By Niel Casas
Since its founding in 1968, the International Baccalaureate program as one of the most recognizable and prestigious alternative high school programs, has never encountered a threat to modern education as with the COVID-19 pandemic. Whilst unfamiliar to many, the IB Programs reputation as a beefed-up high school program that excellently prepares high school students for university, is highly recognized in secondary institutions around the world. From the University of Tokyo in Japan, to our very own McDaniel College, many various benefits exist for those that hold the degree.
Case in point, in McDaniel College Budapest, just getting 62% with 28 points out of 45, will allow you to gain a €2,000 tuition discount. Furthermore, the in-depth preparation regarding college writing, extensive training in English literature and grammar, and college-level science programs, has allowed almost all IB Program graduates to gain extra college credits. As an IB graduate of the year 2018, I can only recount what seems to be distant memories of the IB program.
To start, the cramped classrooms where we had eight hours of lessons every day for two years, was suddenly halted in March 15 for Budapest’s four international schools offering the program. As with universities, all classes were ordered to remain online for the duration of the semester. As Sarah Thompson, a recent graduate of the British International School Budapest put her experiences, “It was the weirdest time for everyone because you know we’re still figuring out what to do with our lives. Like on one hand, we have to decide what university to go to, what gap year to take, and then a big pandemic hit. I mean some of us remember swine flu, but it was never like this. All of my university placements tests were actually cancelled so they just let people in based on their predicted grade. So basically, for people like me I’m totally fine, but I think not everyone is so lucky.”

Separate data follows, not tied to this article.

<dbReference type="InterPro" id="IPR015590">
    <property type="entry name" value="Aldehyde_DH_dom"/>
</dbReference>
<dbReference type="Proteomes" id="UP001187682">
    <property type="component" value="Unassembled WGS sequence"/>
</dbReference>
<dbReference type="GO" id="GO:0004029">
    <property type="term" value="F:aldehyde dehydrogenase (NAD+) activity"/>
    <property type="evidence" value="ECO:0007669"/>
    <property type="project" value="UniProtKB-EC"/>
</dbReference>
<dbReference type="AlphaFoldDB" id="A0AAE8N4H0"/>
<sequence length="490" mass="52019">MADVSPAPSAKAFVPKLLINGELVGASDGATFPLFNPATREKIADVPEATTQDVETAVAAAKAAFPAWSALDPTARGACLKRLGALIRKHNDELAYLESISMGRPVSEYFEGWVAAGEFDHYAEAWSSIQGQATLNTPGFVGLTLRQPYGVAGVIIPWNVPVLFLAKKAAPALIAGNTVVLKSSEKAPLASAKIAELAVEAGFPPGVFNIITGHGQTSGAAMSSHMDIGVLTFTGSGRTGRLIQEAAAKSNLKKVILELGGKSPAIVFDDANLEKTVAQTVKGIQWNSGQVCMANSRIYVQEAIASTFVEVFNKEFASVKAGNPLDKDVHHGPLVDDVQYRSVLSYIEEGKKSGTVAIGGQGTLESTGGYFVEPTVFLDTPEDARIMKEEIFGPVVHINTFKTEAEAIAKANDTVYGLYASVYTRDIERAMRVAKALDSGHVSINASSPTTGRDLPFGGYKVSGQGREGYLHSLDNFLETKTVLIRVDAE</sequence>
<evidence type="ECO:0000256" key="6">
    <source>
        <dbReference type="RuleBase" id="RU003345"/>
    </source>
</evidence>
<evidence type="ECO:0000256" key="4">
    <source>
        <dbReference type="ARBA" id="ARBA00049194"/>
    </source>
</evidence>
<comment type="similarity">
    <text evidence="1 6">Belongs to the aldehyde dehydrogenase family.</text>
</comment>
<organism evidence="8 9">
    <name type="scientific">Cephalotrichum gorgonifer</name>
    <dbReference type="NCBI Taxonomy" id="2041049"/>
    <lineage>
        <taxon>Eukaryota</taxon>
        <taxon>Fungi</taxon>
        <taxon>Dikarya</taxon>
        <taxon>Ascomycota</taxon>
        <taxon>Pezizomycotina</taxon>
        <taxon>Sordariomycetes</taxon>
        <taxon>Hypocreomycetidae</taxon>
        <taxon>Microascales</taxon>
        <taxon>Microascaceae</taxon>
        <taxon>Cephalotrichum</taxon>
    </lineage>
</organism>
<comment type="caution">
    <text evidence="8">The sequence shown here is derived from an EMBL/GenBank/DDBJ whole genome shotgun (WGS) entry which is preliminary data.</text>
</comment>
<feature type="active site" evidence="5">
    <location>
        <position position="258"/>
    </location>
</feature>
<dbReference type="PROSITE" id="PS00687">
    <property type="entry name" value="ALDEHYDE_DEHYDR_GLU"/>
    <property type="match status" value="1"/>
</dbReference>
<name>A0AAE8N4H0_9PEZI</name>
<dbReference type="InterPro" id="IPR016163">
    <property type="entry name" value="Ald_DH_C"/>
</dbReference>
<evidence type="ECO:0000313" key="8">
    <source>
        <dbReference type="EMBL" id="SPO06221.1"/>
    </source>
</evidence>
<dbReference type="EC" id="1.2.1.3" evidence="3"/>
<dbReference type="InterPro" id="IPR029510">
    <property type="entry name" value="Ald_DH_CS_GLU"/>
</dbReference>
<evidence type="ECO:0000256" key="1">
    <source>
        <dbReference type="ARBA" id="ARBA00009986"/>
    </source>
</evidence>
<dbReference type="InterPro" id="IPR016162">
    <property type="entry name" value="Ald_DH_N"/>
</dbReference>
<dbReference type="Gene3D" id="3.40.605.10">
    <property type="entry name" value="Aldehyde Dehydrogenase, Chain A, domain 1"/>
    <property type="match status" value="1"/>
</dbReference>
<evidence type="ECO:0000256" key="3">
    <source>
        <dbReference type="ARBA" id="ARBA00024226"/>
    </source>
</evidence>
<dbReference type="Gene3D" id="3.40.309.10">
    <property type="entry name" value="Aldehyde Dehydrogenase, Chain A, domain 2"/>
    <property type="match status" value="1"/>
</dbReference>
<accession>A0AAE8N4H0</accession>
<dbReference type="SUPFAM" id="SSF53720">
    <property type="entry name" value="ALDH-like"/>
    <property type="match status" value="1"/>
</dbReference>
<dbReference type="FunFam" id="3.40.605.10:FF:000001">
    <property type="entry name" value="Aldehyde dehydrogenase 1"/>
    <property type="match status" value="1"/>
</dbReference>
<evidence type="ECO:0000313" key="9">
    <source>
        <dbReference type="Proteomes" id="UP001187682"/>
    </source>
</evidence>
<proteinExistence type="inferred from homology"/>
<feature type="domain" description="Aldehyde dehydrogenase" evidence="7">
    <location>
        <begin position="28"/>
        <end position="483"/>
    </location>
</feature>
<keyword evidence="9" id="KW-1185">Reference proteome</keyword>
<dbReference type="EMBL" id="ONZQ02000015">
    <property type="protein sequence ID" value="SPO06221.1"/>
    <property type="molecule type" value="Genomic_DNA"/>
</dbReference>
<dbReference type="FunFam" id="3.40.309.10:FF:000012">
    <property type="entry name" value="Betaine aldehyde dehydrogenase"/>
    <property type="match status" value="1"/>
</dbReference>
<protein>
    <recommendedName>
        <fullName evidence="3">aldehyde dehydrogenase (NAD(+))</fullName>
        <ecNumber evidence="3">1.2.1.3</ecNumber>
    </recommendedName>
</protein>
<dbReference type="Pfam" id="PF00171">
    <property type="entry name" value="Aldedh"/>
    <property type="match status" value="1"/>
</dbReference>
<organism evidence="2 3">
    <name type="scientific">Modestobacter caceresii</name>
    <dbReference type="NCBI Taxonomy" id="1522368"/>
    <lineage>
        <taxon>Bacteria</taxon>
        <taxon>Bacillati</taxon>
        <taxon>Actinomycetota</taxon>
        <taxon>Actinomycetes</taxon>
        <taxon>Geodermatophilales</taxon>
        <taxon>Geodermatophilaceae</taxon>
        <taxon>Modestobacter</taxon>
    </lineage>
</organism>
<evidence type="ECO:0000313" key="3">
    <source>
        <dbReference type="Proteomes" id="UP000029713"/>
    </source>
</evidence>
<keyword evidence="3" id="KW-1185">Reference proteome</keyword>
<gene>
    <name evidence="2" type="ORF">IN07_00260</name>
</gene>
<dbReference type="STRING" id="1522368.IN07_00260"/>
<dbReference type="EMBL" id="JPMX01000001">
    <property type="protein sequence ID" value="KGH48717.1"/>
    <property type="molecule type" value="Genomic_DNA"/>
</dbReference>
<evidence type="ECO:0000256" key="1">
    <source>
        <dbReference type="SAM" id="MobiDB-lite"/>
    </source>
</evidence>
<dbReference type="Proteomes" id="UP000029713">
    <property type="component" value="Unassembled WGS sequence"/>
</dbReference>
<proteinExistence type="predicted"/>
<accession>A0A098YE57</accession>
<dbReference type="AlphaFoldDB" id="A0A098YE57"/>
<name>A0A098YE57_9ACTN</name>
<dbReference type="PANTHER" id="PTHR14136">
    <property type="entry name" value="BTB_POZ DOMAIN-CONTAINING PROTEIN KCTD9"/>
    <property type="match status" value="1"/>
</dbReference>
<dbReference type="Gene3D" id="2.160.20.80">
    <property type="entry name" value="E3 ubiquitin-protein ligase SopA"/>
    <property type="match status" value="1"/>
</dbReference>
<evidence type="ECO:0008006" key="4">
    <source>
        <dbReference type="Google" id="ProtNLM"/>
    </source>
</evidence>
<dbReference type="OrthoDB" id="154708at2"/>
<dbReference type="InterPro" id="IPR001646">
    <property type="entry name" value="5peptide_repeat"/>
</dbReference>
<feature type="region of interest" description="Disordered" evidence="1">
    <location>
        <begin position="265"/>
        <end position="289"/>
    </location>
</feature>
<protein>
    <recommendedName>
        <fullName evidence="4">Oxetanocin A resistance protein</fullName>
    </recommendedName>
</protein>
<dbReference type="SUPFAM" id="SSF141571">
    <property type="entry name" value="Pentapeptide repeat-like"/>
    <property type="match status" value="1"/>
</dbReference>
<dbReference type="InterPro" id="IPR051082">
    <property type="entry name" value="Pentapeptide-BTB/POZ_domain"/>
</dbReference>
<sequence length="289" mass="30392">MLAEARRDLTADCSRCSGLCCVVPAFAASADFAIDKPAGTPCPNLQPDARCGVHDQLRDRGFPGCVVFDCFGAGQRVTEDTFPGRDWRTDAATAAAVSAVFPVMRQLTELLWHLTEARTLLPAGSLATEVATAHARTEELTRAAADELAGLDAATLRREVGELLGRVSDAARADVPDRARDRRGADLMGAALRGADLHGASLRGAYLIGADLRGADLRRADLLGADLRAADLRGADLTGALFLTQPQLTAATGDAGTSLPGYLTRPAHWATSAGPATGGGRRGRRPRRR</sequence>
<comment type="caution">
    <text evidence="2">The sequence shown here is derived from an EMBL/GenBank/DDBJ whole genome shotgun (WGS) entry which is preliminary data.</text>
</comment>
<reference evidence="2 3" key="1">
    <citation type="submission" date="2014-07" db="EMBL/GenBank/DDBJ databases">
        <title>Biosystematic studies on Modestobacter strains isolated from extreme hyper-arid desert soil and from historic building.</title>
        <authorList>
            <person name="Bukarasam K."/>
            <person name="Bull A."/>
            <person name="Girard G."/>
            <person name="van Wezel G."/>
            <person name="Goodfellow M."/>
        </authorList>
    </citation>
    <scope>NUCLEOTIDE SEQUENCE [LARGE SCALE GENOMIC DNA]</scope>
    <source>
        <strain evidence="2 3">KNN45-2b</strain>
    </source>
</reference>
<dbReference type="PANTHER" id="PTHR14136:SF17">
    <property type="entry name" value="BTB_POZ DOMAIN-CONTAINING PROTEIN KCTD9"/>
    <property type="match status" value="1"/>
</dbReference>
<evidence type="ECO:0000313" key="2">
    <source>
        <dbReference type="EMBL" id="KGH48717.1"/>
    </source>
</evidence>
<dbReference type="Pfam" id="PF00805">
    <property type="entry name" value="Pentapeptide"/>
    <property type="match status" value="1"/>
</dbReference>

Sarah’s experiences are shared by the thousands of IB students here in Budapest, and around the world. One of the main features, or should I say, dreads of taking the IB program, is the huge emphasis on the end-of-year exams that contribute to 80% of your final grade. Unlike many high school systems in Europe such as those in Budapest, much of your in-class work has little impact on your end score, thereby increasing the stress levels at the end of the year. Paired with university anxiety, then suddenly economic and pandemic insecurity, the IB Program Headquarters in Geneva, Switzerland, took the most unprecedented step: to cancel all May 2020 exams!
What was once a main tradition, was cancelled under the health risks involved, as well as the disadvantages many students have of taking online tests where they lack the technology required. Instead, their grades were calculated based on teacher recommendations, and their previous coursework. Of course, whilst this decision was necessary during this time, many graduates such as myself, drew outrage at the simple pass many students got, whilst we had to endure the trauma of end of year exams. While the pandemic cancelled all physical appointments, the extraordinary step of cancelling May 2020 exams has garnered a range of criticism, praise, and support between governments, graduates, and universities.